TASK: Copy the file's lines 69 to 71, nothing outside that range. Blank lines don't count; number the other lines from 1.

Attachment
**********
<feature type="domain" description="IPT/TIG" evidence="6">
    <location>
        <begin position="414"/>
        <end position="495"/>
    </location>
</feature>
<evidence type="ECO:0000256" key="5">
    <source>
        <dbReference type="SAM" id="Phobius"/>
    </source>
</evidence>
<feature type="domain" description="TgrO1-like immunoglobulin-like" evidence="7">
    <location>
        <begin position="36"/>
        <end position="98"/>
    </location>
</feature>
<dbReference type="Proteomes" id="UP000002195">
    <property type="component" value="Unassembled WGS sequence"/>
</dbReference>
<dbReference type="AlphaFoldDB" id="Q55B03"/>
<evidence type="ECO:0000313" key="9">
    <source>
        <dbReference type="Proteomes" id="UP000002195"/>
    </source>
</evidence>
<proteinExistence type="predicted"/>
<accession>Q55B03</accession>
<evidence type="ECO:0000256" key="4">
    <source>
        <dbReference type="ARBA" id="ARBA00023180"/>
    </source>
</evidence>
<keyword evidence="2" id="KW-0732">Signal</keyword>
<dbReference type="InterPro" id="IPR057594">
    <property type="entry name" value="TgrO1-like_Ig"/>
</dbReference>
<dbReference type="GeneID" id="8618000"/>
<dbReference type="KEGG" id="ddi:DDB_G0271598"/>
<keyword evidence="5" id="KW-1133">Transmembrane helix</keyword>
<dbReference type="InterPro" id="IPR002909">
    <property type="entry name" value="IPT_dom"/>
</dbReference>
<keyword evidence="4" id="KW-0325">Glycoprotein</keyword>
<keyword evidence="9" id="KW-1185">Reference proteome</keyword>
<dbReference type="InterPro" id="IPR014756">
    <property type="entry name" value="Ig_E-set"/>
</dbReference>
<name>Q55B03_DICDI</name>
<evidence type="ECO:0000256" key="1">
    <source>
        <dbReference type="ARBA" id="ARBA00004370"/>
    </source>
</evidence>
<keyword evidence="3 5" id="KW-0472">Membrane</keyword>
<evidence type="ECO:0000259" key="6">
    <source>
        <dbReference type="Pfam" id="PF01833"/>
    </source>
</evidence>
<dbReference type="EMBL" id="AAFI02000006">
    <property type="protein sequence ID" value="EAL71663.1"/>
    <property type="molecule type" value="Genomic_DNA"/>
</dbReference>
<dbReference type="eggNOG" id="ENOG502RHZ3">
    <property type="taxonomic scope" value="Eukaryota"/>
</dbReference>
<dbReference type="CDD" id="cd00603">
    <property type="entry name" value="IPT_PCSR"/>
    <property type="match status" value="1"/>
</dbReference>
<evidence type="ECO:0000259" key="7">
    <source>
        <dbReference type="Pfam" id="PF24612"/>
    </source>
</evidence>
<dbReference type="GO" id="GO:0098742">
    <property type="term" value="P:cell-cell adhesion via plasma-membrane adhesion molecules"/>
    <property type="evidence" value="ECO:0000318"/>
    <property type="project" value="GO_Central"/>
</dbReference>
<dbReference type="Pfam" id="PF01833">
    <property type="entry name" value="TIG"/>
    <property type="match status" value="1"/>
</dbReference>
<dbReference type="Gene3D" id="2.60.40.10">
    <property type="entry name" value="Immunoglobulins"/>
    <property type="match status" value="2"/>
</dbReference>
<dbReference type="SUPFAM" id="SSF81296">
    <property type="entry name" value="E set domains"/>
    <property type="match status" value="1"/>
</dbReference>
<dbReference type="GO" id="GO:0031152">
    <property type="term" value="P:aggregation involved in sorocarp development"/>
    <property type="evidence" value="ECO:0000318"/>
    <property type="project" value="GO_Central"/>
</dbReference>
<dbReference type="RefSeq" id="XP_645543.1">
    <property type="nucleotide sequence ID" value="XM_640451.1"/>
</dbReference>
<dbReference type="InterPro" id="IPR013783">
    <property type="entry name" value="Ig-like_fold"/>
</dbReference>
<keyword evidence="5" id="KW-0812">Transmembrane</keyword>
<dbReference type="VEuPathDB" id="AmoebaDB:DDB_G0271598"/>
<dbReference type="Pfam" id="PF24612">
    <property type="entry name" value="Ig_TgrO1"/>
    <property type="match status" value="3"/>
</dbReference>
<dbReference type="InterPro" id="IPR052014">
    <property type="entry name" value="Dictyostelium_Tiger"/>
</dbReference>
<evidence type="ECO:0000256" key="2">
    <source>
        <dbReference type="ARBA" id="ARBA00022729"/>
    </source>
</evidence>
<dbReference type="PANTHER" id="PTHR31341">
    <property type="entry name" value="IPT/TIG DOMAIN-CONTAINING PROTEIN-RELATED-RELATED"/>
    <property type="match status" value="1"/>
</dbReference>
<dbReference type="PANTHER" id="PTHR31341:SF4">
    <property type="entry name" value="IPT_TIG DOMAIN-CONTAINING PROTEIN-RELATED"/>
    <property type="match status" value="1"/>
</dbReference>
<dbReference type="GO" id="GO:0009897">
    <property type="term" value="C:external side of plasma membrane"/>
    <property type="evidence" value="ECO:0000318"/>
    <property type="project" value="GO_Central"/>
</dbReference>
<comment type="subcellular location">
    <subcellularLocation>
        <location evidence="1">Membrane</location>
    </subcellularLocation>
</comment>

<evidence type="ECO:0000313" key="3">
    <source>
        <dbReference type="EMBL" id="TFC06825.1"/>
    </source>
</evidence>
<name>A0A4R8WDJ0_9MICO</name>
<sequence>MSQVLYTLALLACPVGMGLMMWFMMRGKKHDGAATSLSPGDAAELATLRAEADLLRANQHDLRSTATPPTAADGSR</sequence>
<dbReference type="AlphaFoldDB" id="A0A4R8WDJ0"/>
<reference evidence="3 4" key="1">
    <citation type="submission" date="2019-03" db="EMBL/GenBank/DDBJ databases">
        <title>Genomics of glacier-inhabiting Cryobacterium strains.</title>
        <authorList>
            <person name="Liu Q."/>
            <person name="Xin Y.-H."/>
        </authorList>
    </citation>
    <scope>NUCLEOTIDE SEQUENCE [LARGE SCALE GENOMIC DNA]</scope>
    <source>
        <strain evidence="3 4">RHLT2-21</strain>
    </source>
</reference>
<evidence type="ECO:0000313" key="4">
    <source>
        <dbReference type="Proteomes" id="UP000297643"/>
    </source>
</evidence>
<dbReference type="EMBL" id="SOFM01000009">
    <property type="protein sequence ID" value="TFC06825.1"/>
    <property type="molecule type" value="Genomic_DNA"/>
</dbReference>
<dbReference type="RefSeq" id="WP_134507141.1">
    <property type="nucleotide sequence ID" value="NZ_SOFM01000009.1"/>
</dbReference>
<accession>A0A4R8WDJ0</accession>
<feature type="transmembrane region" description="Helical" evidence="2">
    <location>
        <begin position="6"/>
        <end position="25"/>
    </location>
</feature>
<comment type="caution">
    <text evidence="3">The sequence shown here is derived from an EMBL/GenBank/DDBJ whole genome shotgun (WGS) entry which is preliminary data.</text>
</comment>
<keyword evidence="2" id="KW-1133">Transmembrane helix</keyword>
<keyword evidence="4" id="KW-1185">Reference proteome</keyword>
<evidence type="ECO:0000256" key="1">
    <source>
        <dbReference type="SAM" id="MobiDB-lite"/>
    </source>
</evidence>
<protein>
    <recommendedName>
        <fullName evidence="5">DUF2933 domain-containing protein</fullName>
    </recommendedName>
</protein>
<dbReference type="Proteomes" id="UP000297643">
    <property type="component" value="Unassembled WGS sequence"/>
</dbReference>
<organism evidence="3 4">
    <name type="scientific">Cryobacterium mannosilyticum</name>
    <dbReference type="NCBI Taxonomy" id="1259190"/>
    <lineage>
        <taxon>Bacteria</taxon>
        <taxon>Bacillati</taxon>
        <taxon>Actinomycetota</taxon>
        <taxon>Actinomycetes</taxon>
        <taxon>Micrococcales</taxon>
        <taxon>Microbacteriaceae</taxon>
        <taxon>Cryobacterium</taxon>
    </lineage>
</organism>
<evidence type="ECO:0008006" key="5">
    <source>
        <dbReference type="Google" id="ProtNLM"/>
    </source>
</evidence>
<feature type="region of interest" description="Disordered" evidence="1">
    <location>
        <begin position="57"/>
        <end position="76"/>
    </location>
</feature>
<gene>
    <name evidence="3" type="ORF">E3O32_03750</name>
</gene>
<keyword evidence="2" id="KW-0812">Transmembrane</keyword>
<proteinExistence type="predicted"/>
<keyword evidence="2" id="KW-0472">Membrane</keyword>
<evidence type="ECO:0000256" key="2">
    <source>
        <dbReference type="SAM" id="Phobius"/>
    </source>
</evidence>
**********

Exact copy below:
    <property type="entry name" value="IPT_PCSR"/>
    <property type="match status" value="1"/>
</dbReference>